Treasury has released draft legislation on enhancing ASIC's powers, including allowing the regulator to tap the phones of those under investigation.
The new legislation follows on from the ASIC Enforcement Review Taskforce which made a number of recommendations that would give the regulator enhanced powers, in line with the Crimes Act, in relation to search warrants, the ability to tap phones and licensing and banning orders.
The legislation would allow "interception agencies" to legally provide intercepted material, like recorded phone calls, to ASIC for serious offences so that ASIC can investigate and prosecute.
It also harmonises search warrant powers under different acts to bring them into line with the Crimes Act.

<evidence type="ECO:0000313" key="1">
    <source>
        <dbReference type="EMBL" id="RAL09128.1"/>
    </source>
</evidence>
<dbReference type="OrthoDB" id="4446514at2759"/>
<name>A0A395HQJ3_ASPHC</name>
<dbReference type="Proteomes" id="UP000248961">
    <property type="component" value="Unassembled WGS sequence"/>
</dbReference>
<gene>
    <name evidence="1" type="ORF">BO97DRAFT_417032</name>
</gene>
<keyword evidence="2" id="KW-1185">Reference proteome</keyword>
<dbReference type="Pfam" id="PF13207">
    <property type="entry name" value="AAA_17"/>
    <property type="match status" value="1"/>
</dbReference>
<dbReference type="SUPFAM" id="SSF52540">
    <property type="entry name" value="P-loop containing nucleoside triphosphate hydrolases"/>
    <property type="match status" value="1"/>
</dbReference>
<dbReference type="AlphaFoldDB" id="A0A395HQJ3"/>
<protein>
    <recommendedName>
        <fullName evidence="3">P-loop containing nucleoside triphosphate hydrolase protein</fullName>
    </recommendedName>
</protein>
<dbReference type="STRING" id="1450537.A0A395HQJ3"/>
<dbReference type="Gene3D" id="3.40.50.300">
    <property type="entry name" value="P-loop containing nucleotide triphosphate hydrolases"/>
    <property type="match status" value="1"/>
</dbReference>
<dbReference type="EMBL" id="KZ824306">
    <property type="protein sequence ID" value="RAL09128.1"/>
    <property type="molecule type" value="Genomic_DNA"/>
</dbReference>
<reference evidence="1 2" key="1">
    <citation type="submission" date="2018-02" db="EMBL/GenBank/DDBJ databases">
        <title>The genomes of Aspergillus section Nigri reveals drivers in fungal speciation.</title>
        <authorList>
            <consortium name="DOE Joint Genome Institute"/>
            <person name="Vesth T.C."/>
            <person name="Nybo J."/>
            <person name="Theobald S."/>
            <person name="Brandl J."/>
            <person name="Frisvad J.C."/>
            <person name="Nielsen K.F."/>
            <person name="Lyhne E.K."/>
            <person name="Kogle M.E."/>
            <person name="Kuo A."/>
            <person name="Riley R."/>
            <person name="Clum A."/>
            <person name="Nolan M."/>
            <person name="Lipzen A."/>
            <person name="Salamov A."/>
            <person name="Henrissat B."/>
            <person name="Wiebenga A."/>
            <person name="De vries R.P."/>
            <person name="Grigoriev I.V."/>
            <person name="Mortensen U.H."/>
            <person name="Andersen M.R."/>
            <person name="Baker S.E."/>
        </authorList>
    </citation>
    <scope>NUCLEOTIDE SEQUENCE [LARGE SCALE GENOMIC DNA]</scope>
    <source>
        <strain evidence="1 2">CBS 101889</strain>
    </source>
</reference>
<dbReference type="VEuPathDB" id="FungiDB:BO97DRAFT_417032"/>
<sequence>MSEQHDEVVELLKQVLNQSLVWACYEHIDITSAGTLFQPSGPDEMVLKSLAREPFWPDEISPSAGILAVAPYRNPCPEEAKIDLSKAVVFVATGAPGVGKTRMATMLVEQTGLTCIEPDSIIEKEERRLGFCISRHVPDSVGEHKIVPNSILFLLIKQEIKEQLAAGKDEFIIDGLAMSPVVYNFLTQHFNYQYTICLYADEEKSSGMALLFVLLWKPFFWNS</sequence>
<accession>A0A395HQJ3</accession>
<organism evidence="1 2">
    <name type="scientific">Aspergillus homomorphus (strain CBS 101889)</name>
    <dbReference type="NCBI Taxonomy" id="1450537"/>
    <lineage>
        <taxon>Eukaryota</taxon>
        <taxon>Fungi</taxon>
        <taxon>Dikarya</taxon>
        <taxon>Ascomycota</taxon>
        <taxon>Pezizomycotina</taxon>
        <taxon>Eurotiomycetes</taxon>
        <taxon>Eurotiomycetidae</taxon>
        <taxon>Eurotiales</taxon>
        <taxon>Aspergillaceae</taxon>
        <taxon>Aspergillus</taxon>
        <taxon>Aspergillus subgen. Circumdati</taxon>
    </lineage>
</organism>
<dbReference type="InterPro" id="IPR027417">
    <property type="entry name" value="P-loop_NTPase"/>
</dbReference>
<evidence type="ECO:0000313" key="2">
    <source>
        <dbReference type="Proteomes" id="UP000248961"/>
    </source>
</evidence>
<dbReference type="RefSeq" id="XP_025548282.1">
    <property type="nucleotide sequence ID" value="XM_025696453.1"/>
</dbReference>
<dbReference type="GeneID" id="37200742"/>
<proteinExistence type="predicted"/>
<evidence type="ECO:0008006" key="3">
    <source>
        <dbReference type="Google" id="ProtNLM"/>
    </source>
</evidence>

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This draft legislation is part of the Government's commitment to deliver on the findings of the Royal Commission.
Treasurer Josh Frydenberg said in a statement: "The exposure draft legislation is further evidence of the government's commitment to strengthening financial regulators like ASIC, and restoring trust in the financial system as part of our plan to build a stronger economy."
Along with provisions for intercepting material and enhance search warrant powers, the legislation will also strengthen ASIC's licensing powers by increasing the standards required of AFSL holders.
It also extends ASIC's powers to ban people from performing functions in a financial services or credit business, expanding the grounds on which ASIC can ban people.
Finally, giving false or misleading statements in AFS and credit licence applications will be brought into line under the proposed legislation.
Consultation on the legislation is now open and will continue until 9 October 2019.